No. 25, St. John Preaching in the Wilderness, is also by Ugo da Carpi, as well as No. 26, the Miraculous Draught of Fishes. The Martyrdom of St. Peter and St. Paul in the same frame, with St. John in the Wilderness, is from a design by Parmiggiano, engraved by Antonio da Trento, who flourished from 1530 to 1545. Born at Trent, he studied under Parmiggiano, but learnt his art of engraving from Ugo da Carpi. He generally used three blocks, the first for the outline, the second for the dark shadows, and the third for the half-tints.’

No. 29, near the window, Ananias and Sapphira, is by Ugo da Carpi.

Several engravings after the works of Parmigiano follow, by Nicolo Boldrini, called Il Vicentino ; and in the farthest corner of the same wall is the Beautiful Gate of the Temple, by Raffaelle, engraved by Parmigiano himself.

The next room contains impressions taken from plates of niello, and early copper-plate engravings in Italy. The art of niello already known to the ancients, was revived in Italy by Maso Finiguerra, a Florentine of the fifteenth century. The design was traced upon a silver plate, and the lines cut with a sharp tool ; after which the interstices were filled in with a mixture of melted lead and silver ; before this hardened, impressions were made on paper to try the effect, and thus led the way to the discovery of copper and steel engraving.

In frame No. 44 are impressions from a niello, by Peregrino da Cesio, or Cesena, a goldsmith and engraver, who lived towards the latter part of the fifteenth, and commencement of the sixteenth century.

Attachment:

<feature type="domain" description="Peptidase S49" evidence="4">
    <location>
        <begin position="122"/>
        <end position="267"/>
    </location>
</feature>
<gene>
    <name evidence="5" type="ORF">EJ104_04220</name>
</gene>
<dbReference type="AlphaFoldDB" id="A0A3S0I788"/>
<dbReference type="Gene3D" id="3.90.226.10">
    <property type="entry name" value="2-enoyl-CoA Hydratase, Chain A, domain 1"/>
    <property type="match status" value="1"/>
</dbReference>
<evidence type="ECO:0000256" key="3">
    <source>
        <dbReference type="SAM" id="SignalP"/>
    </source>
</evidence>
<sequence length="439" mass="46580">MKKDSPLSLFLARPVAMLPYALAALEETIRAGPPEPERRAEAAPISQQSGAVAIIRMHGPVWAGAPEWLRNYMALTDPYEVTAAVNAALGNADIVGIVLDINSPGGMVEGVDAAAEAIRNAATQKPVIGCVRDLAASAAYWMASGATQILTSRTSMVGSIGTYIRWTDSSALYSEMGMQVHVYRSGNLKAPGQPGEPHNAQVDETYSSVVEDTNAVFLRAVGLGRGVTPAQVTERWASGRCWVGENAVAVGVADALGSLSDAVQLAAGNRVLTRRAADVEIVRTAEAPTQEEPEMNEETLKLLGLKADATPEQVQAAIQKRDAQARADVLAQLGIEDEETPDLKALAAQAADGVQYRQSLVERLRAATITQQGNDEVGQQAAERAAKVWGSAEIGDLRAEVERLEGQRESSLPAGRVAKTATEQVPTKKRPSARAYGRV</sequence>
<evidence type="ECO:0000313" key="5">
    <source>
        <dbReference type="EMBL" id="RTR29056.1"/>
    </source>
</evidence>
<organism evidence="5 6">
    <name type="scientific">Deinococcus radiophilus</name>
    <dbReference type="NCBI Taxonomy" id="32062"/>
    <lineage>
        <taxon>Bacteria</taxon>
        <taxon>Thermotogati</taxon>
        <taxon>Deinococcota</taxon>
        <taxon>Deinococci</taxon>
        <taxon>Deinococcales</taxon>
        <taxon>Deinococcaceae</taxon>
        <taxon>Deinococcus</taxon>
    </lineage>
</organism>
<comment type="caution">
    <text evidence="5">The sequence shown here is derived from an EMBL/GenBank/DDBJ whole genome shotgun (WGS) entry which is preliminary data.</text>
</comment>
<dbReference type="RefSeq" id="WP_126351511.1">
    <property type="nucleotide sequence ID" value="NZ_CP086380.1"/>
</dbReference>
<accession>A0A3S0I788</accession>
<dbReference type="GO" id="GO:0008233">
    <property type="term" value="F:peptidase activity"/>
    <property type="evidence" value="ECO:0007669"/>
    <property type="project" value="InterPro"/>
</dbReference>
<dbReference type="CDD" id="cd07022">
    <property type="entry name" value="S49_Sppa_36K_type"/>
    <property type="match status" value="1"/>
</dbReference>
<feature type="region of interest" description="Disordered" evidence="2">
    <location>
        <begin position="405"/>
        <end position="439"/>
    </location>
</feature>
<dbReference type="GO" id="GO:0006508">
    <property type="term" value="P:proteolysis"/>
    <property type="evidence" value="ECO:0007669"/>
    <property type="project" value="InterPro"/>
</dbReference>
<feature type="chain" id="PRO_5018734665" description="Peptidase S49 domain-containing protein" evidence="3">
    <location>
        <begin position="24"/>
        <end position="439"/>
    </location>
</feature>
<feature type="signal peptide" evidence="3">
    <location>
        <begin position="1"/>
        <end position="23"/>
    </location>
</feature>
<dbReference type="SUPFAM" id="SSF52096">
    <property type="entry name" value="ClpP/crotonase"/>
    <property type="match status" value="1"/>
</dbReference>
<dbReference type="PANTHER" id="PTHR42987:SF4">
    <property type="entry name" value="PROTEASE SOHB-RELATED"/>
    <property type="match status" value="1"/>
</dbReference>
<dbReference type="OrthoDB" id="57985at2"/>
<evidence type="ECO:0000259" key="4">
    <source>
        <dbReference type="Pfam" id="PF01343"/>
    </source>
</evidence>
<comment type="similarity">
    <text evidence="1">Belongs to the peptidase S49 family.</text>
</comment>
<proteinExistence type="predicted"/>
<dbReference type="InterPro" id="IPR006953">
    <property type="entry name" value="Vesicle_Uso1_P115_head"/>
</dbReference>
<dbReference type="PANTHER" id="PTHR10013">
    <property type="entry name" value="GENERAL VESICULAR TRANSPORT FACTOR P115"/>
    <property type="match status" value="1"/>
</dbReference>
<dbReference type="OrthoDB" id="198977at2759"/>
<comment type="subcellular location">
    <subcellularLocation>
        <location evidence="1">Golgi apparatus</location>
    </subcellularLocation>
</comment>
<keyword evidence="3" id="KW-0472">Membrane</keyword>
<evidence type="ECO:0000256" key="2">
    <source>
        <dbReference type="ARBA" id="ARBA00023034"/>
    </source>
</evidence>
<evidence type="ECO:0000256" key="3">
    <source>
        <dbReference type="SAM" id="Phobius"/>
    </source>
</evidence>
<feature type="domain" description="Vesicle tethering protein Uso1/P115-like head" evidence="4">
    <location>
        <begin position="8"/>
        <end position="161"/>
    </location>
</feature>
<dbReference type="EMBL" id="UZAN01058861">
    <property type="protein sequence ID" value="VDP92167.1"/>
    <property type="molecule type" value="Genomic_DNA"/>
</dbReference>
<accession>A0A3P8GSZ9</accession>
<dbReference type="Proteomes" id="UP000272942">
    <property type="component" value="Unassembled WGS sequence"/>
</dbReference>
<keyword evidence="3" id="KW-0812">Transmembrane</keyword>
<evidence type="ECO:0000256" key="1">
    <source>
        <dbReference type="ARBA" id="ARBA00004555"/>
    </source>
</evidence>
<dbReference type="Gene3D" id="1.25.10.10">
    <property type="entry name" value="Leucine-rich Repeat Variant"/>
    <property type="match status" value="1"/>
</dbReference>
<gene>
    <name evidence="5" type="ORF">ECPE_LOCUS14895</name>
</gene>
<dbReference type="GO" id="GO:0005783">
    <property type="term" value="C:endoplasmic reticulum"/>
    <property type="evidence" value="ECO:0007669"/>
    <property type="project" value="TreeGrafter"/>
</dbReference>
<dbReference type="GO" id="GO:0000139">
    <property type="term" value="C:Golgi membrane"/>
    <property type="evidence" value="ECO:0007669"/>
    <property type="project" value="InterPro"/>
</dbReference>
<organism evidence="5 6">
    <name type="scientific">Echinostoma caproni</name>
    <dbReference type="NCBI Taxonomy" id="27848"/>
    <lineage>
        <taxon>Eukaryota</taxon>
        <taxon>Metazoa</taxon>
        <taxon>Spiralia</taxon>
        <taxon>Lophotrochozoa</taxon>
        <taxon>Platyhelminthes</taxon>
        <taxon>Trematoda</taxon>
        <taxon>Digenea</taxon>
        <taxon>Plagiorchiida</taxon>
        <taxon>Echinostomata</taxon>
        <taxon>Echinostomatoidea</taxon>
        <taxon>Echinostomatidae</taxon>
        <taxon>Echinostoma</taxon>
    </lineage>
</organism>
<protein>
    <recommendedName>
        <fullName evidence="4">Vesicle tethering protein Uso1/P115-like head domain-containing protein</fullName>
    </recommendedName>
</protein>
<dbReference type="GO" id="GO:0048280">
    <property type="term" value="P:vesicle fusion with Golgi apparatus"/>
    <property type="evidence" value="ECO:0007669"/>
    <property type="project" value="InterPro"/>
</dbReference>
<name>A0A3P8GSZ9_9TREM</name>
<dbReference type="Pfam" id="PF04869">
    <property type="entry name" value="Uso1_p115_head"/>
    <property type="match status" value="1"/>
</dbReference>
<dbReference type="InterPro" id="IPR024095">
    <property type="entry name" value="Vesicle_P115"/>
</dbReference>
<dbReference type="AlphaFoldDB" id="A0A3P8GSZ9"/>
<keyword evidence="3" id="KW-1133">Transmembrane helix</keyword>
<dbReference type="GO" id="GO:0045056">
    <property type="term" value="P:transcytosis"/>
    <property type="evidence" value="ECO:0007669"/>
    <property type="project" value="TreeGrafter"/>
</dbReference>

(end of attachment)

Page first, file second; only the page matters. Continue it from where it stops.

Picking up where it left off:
No. 45 is a very rare engraving after a composition by Botticelli, the Planet Venus, by Baccio Baldini, a Florentine goldsmith, born about 1436. This is one of a series of the Seven Planets, of which there is a complete set in the British Museum, and in the Bibliothèque at Paris. Cupid’s Vintage, in the same frame, is also a scarce Italian engraving.

On the wall facing the entrance to this room is No. 47, the Death of Goliath, also by Baccio Baldini and Botticelli. This engraving was known to Bartsch, the writer on the art of engraving, and is valuable from its rarity. Baldini was a Florentine goldsmith, the friend of Botticelli. Four Prophets, by Baldini, after Botticelli, belong to a series. The initials A. B. have caused this engraving to be attributed to Botticelli, who, however, always signed with the initials of his real name, Alessandro Filipepi.